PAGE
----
Pitx3-A53Tα-Syn × Tau–/– Mice Presented Massive NeuN+ Neuronal Apoptosis in the Substantia Nigra Pars Reticulata

NeuN is a neuron-specific marker, but its expression in the SNR is species-specific. For example, the neurons in the gerbil SNR do not express NeuN, whereas the neurons in the rats’ SNR strongly express NeuN (Mullen et al., 1992; Kumar and Buckmaster, 2007; Gusel’nikova and Korzhevskiy, 2015). To determine the type of cells which presented massive apoptosis in the SNR but did not co-stain with PV, we examined TUNEL and NeuN staining in the SNR of 18-month-old mice. The results showed that TUNEL was highly costained with NeuN in the SNR of Pitx3-A53Tα-Syn × Tau–/– mice (Figure 4A). The percentage of TUNEL+NeuN+ co-staining cells relative to the total number of TUNEL+ or NeuN+ cells reached 94.47 ± 2.12% or 92.72 ± 1.1%, respectively (Figure 4B). However, in the SNR of the other triple transgenic mice and nTg mice, the neurons rarely expressed NeuN, which did not co-stain with TUNEL either (Figure 4A). Considering the previous experimental results (Figure 3), we preliminarily speculated that NeuN may be suited for an indicator of the transitional stage of degenerating neurons in SNR between expression of PV and TUNEL, especially, at the beginning of 6-month-old.


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Figure 4. Pitx3-A53Tα-Syn × Tau–/– mice presented massive NeuN+ neuron apoptosis in the SNR at old age. (A) TUNEL (green) and NeuN (red) double-staining in the SNR of 18-month-old mice. Scale bar: 50 μm. Figures in the white boxes represent the high-magnification images of TUNEL and NeuN co-staining in the SNR of 18-month-old Pitx3-A53Tα-Syn × Tau–/– mice. (B) The percentage of TUNEL+NeuN+ co-staining cells relative to the total number of TUNEL+ or NeuN+ cells in the SNR of 18-month-old Pitx3-A53Tα-Syn × Tau–/– mice. n = 3, values are mean ± SEM.

NeuN Gradually Replaced Parvalbumin to Mark Apoptotic Neurons in the Substantia Nigra Pars Reticulata of Pitx3-A53Tα-Syn × Tau–/– Mice

To further explore whether NeuN can specifically label the degenerating PV+ neurons, we stained PV and NeuN in the SNR of Pitx3-A53Tα-Syn × Tau–/– mice at 2- and 6-months old. The results showed that PV+ neurons in the SNR did not begin to degenerate at 2-month-old because the expression level of PV was high while the expression level of NeuN was low (Figure 5A). At 6-month-old, NeuN was gradually increased and highly costained with PV (Figures 5A,C). Combining the previous results, while the loss of PV+ neurons (12- and 18-month-old) becoming significantly (Figures 2, 3), NeuN was highly costained with TUNEL (Figures 4, 5B,C). Therefore, we suspected that in the SNR of Pitx3-A53Tα-Syn × Tau–/– mice, the rapidly progressed loss of PV+ neurons may undergo a transitional stage, i.e., from decreasing PV expression, to increasing NeuN expression, finally to TUNEL expression (Figure 6); NeuN may be a compatible marker labeling the degeneration of PV+ neurons at the beginning of 6-month-old.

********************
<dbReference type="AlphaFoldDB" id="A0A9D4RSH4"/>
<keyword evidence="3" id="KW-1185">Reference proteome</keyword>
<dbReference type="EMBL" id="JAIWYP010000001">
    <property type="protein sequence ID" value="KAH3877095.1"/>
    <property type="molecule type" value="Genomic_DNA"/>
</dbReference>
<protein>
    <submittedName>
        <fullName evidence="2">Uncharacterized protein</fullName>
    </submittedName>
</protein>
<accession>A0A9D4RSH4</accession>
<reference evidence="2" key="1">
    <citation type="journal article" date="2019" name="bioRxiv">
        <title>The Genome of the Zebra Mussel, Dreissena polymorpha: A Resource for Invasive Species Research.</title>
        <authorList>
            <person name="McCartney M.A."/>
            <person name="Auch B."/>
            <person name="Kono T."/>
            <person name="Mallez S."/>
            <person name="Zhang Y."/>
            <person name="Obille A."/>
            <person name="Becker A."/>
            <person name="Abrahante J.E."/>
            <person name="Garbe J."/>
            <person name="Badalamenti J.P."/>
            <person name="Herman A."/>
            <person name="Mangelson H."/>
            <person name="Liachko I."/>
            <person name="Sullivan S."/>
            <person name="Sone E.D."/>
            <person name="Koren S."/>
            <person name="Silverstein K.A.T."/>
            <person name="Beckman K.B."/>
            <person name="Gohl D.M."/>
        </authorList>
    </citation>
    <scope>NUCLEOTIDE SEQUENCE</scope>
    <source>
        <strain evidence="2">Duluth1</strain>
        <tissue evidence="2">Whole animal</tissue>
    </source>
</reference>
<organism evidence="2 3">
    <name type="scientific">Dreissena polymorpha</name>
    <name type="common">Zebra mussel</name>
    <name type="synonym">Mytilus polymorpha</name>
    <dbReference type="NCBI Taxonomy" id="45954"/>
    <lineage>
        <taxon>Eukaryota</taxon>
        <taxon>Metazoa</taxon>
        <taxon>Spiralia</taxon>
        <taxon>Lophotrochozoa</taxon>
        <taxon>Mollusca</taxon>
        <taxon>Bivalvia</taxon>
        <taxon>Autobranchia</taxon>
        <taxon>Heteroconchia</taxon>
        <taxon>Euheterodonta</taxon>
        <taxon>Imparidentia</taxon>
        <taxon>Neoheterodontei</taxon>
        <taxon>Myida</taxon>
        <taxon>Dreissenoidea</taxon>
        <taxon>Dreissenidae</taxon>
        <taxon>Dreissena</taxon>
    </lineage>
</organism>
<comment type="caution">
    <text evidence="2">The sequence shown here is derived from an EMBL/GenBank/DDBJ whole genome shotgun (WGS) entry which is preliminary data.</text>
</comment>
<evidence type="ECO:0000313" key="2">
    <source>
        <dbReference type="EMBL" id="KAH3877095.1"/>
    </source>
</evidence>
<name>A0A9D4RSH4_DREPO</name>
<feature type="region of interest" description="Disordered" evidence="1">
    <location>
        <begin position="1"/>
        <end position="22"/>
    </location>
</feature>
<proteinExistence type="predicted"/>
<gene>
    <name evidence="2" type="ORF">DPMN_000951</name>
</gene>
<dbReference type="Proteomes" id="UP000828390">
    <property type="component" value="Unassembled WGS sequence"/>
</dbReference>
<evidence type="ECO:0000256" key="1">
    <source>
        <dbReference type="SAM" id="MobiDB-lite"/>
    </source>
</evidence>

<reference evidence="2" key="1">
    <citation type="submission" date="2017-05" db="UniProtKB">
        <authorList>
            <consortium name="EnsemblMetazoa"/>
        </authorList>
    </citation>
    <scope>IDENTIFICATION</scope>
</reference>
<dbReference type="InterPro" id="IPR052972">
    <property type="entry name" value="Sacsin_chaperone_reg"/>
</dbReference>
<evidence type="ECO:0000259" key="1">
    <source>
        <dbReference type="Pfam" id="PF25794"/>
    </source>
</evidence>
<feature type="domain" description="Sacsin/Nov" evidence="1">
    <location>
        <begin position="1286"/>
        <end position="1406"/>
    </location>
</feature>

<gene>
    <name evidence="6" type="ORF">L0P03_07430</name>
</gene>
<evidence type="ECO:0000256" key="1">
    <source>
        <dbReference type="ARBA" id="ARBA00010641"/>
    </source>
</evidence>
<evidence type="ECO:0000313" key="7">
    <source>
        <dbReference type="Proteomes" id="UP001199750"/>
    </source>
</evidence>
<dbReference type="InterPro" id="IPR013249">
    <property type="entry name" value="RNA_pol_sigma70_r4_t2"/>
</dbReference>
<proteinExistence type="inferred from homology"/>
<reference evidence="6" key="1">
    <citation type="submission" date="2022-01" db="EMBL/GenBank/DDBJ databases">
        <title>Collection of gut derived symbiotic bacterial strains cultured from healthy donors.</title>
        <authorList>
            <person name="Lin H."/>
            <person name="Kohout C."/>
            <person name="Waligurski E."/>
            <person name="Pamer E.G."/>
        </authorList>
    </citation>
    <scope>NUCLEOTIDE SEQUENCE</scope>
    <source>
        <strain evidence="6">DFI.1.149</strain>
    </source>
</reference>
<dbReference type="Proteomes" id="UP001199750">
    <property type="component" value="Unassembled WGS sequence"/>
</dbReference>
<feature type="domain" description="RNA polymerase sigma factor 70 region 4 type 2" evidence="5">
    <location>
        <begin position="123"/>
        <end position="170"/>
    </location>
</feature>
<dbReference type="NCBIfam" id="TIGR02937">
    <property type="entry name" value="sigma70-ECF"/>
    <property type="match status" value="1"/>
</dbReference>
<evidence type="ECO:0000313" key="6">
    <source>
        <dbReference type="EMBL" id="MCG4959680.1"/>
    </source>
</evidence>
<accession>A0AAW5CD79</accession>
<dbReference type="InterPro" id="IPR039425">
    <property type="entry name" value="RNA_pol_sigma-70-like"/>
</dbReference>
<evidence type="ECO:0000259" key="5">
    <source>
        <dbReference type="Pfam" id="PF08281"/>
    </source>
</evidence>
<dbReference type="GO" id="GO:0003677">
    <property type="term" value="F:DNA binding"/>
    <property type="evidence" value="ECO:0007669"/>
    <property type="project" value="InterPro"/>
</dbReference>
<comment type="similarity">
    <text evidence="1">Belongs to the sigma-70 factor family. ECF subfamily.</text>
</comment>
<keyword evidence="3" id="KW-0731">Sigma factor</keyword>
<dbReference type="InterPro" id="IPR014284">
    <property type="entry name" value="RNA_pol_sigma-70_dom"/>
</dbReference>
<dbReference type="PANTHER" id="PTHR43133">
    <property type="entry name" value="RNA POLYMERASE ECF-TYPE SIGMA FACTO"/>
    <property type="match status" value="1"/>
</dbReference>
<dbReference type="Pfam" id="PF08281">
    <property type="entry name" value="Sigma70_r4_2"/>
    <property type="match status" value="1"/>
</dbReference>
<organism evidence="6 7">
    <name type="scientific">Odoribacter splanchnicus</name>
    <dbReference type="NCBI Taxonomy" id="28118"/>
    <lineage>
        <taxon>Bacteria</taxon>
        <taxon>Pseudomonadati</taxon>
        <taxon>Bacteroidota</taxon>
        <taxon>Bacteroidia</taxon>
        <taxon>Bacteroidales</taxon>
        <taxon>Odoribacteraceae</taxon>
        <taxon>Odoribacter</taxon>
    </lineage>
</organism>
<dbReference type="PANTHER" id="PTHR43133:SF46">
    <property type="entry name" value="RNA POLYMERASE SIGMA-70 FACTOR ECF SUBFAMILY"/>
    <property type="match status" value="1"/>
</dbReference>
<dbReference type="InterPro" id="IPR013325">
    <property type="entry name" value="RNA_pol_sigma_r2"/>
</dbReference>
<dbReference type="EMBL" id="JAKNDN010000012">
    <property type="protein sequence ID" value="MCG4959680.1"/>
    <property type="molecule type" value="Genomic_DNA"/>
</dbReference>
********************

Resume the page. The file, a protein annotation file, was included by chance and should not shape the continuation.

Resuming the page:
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Figure 5. NeuN may be suited for an indicator that suggests degeneration of PV+ neurons in the SNR of Pitx3-A53Tα-Syn × Tau–/– mice at the beginning of 6-month-old. (A) PV (green) and NeuN (red) double-staining in the SNR of 2- and 6-month-old Pitx3-A53Tα-Syn × Tau–/– mice. Scale bar: 100 μm. Figures in the white boxes represented the high-magnification images of PV and NeuN co-staining in the SNR of 6-month-old Pitx3-A53Tα-Syn × Tau–/– mice. (B) TUNEL (green) and NeuN (red) co-staining in the SNR of 12-month-old Pitx3-A53Tα-Syn × Tau–/– mice. Figures in the white boxes represented the high-magnification images of TUNEL and NeuN co-staining. Scale bar: 100 μm. (C) Percentage of PV and NeuN co-staining cells to the total number of PV+ cells, and percentage of TUNEL and NeuN co-staining cells to the total number of TUNEL+ cells in the SNR of 2-, 6-, and 12-month-old Pitx3-A53Tα-Syn × Tau–/– mice. n = 3 per genotype per time point. Values are mean ± SEM. ****P < 0.0001 (2- and 12-month-old vs. 6-month-old Pitx3-A53Tα-Syn × Tau–/–). ND, not determined.


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Figure 6. The loss of PV+ neurons in the SNR of Pitx3-A53Tα-Syn × Tau–/– mice may undergo a transitional stage, i.e., from decreased expression of PV to increased expression of NeuN to TUNEL expression.

Discussion

In the present study, we revealed that tau knockout specifically aggravated A53T α-syn-mediated PV+ neurons degeneration staging and α-syn accumulation in the SNR of mice at old age (late-stage). We used the most classic TUNEL assay to stain the apoptotic neurons in the SNR and attempted to demonstrate that the neurons lost in SNR were PV+ neurons. Contrary to our expectations, TUNEL and PV were not co-stained. Indeed, through continuously observing the co-staining of PV and NeuN, NeuN, and TUNEL, we divided three stages by the different active states in the SNR of Pitx3-A53Tα-Syn × Tau–/– mice, as shown in Figure 6. At 2–6 months (initial-stage), PV was expressed normally in the SNR, while NeuN was modestly expressed and costained with PV. At 6–12 months (Middle stage), PV expression was decreased and replaced by NeuN, which was increased obviously. At 12–18 months (late-stage), neurons developed apoptosis as TUNEL was expressed and co-stained with NeuN. So, we propose that the loss of PV+ neurons in the SNR of Pitx3-A53Tα-Syn × Tau–/– mice may undergo a transitional stage, i.e., from decreased expression of PV to increased expression of NeuN to TUNEL expression.